Another pertinent but controversial publication came out over forty years after the invasion. The Emperor Haile Selassie returned from exile in England after Italy’s defeat in the Second World War, and lived on until his death in 1975. He was then savagely satirised by the Polish writer Ryszard Kapuscinski for his inertia towards the poverty and famine of his Ethiopian people, and his own secluded life of pomp and luxury. The Emperor was published in 1978, translated into English in 1983 and dramatised by the Young Vic as recently as 2016.

And now we have the 2019 Ethiopian novel by Maaza Mengiste, The Shadow King, shortlisted for the Booker prize this year. She also is reminding the world of the atrocities perpetrated during Italy’s attempt to colonise a fiercely independent African country. She paints an epic canvas of the tanks rolling inland from Massawa, the valiant resistance by men and women alike, in bloodthirsty confrontations between invaders and Ethiopian warriors.

So at least we have four very different points of view and different genres across the course of 85 years: a black American, a very white Englishman, a Pole, and at last an Ethiopian woman, all dedicated to telling the world of the war crimes committed in 1935; all helping to keep alive the memory of this monstrous invasion.

An Extract from ‘Predator’ by Zoe Caldwell

Meet Camilla.


A successful and glamourous, fashion magazine editor, Camilla Black has it all.
But Camilla has a secret.


Underneath her poised exterior lurks a cold dark heart and an insatiable need to kill.
A murderer of bad men, Camilla sees herself as a #MeToo vigilante, making the world a better place with every abuser she kills.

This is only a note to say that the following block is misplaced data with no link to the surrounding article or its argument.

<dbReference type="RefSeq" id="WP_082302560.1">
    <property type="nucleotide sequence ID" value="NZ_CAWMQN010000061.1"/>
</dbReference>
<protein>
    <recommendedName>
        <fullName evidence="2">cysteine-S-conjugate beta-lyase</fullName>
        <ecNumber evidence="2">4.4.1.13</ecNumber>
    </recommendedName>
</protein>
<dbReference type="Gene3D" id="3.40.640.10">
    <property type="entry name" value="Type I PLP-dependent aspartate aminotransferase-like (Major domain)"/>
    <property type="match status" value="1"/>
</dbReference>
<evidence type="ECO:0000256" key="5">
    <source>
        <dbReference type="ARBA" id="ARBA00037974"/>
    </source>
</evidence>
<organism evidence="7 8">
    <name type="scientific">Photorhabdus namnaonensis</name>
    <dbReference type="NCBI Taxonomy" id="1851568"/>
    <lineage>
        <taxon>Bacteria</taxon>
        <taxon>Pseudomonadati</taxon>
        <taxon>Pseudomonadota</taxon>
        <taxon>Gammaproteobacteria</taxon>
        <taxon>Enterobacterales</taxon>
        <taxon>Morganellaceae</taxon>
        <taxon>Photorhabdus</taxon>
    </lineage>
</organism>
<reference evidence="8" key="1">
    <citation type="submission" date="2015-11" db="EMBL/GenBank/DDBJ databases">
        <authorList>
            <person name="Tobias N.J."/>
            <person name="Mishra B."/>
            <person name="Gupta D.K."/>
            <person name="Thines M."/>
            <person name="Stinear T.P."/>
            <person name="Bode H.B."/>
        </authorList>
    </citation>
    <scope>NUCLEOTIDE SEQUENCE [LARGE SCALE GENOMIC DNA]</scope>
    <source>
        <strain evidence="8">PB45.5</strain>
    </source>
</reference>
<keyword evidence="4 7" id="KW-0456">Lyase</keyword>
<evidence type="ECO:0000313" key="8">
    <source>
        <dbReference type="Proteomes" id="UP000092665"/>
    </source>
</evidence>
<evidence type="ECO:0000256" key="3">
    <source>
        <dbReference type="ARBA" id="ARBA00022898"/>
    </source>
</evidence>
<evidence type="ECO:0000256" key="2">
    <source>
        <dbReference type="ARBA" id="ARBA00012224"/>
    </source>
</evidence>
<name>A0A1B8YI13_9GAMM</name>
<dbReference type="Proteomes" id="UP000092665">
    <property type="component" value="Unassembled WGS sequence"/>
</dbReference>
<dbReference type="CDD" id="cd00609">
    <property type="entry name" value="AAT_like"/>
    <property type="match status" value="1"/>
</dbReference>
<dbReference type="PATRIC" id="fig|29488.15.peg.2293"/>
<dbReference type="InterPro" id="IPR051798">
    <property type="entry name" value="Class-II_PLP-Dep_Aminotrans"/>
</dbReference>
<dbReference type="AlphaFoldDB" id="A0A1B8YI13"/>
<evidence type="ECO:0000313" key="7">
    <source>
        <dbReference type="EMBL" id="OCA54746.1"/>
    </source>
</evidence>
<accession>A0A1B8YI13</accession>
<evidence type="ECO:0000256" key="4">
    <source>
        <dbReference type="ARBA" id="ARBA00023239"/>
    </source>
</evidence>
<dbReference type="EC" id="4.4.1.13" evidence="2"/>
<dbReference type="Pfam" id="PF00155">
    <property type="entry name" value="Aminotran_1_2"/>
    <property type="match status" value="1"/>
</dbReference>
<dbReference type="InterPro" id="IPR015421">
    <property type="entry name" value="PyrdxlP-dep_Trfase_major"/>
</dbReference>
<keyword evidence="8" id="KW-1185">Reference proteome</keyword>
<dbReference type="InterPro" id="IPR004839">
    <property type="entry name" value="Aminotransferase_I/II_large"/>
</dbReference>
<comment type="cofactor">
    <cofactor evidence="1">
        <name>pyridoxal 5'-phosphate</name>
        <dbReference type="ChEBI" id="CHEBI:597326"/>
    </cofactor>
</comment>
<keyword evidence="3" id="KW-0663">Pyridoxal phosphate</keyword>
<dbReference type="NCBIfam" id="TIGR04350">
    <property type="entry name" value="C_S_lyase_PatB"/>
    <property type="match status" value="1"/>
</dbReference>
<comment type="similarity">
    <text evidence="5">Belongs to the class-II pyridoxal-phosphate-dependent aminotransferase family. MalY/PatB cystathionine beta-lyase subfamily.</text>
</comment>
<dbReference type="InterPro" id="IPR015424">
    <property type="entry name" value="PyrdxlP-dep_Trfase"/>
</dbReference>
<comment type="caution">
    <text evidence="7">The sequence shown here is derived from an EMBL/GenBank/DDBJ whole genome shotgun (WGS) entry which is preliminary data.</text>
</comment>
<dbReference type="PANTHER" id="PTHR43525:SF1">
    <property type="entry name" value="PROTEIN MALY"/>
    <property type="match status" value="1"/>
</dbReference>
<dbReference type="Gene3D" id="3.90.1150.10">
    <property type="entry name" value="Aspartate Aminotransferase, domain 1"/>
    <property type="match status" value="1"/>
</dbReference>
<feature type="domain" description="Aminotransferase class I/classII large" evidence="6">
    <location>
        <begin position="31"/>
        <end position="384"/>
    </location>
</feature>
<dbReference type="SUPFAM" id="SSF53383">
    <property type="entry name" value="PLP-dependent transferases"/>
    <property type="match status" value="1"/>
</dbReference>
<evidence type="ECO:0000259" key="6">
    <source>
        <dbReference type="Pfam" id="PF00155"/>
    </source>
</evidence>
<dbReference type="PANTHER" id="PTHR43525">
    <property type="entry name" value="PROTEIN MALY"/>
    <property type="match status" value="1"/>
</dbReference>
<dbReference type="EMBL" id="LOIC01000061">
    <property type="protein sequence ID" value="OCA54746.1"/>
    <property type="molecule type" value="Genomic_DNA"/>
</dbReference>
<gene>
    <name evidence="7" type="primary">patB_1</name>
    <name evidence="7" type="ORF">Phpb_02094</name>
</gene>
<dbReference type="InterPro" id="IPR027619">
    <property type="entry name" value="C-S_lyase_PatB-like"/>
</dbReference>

Can Camilla get away with murder or has her luck finally run out? 

To download the first page of Predator please click here. Please note this extract addresses themes of sexual and physical assault.

You can purchase Zoe’s novel here: https://www.amazon.co.uk/dp/B08LYT1XH5/

60 Years On by Brenda Stones

The year 2020 in itself is far from being any cause for celebration; but perhaps we can salvage some optimism from reckoning how far we’ve come in the last 60 years, since the year 1960, which now stands out as a truly pivotal point for both working-class and feminist fiction. What do we remember of 1960? Which of us were around back then? It’s worth taking a moment to review what a key turning point it was in our literary history.

Up until the end of the Second World War, fiction was largely a male and privileged preserve. A recent review of the territory, The Prose Factory by the well regarded critic D. J. Taylor, scarcely mentions women – apart from a concessionary chapter called ‘Lady Writers’ (sic) with brief nods to Virginia Woolf and Iris Murdoch. Otherwise the field was dominated by male writers and critics with public school backgrounds, such as Evelyn Waugh or Somerset Maugham.